This stereo amplifier is based on the LM3886 Audio Amplifier IC from Texas Instruments.
There are provisions for 3 switched audio inputs. 115VAC power is provided at the fused IEC connector.
Inside, the amp is configured in a stacked configuration with the transformer (Antek AS-2225) centered on the bottom plate of the enclosure. The power supply filter and amplifier PC boards are mounted on a shelf just above the transformer.
The source inputs are carried from the back panel to the selector switch by twisted pairs. Those long leads running from back to front look trouble prone and I was concerned they would pick up noise. So far I’ve not noticed anything.
The input signal for each amp is fed by a twisted pair from the dual gang, volume control, potentiometer on the front panel.
The amplifier PC board circuit closely follows the examples shown in the LM3886 data sheet.
A PDF of the LM3886 Amplifier PCB schematic is available here: LM3886 Amplifier Schematic
The values chosen for R1, L1, and C3 in the output networks are different than what is typically specified. The values here were arrived at experimentally and were chosen to provide what was, subjectively, determined to sound best through my speakers (a pair of Klipsch KG4s). I plan to do some more experimenting. The roll-off of the Zobel network might be too low.
The sharp eyed reader may notice that the LM3886 specified in the schematic is the ‘T’ package but the photo of the amp’s insides show the “TF” isolated package. Originally I had the “T” style packages installed along with shoulder washers and insulators. I replaced those with the “TF” package shortly before taking the above photo.
The same perceptive reader has probably already noticed that the construction of the output inductor, L1, as seen in the above photo, doesn’t match the description for L1 given on the schematic. L1 was modified after the photo was taken. I’m always tinkering with the things I build.
For the amplifier PC board layout I opted for two ground planes (one for the signal common and one for the power common) instead of the more typical practice of snaking traces around to a common star point. The two planes converge at the COM terminal on the PCB (I suppose that’s a 2 point star). I’ve not experienced any issues with this configuration (yet).
The Power Supply Filter PC board provides the smoothing capacitors and a fuse for each power supply rail. It has a total of 20,000uF per rail. The rectified DC is provided by a 35A bridge bolted to the base plate of the enclosure.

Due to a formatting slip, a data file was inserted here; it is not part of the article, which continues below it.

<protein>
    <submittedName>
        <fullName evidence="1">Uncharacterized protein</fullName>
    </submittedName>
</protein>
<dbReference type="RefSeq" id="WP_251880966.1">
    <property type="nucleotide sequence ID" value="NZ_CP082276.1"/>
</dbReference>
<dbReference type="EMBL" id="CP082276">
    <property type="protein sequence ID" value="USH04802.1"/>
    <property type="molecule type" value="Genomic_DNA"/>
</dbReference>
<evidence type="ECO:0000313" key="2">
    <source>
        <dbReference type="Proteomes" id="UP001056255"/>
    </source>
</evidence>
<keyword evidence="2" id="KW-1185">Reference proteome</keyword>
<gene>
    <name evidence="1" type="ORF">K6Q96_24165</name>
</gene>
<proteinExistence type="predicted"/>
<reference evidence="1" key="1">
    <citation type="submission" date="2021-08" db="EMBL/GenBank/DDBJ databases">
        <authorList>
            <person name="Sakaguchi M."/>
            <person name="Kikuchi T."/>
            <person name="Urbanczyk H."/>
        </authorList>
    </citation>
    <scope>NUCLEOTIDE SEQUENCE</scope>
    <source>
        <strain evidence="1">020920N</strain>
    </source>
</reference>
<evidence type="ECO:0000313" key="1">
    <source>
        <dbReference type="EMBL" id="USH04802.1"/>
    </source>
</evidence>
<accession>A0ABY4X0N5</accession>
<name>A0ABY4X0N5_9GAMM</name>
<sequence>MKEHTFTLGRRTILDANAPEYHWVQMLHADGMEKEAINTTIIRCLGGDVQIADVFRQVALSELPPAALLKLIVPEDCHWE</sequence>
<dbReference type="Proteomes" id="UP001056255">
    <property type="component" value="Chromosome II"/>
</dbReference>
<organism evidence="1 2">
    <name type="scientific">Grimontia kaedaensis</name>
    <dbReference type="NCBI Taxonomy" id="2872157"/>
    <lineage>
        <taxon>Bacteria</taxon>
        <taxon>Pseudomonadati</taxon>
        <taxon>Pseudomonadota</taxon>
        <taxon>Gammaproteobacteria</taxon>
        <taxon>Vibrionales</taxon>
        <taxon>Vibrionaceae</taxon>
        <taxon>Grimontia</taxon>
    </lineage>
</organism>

A PDF of the Power Supply Filter schematic is here: Power Supply Filter Schematic
The Power Supply Filter PCB:
The 25VRMS secondary of the power transformer provides just over +/- 34VDC supply rails after rectification and filtering. This value can vary up or down depending on the exact mains voltage available. Household mains voltage is nominally 110VAC in the U.S.
For an 8 Ohm load, +/- 34VDC is OK per the LM3886 data sheet. Although I’m using this amplifier with my 6 Ohm impedance KG4s, I believe a saner option would be to use a power transformer with a lower secondary voltage. Something such as the Antek AS-2218 might be a better choice. I will probably make the change the next time I’m inside the amp.
The custom enclosure is constructed from individual parts. The overall look and size was arrived at with the desire to have a unique appearance in a compact envelope while still allowing enough room inside to make the necessary connections. The heat sinks on either side are from Heatsinkusa.com. They are much larger than they need to be but they provide the side walls of the enclosure and reduce the number of parts needed.
The front panel and most of the other parts were fabricated at a local machine shop. The Walnut panel pieces on the front were laser cut at ponoko.com.
I’ve been happy with this amplifier. It is dead quiet with no inputs connected. There is no hum or any other perceptible noise when my Raspberry Pi running Moode Audio is connected. I haven’t tried it with any other sources.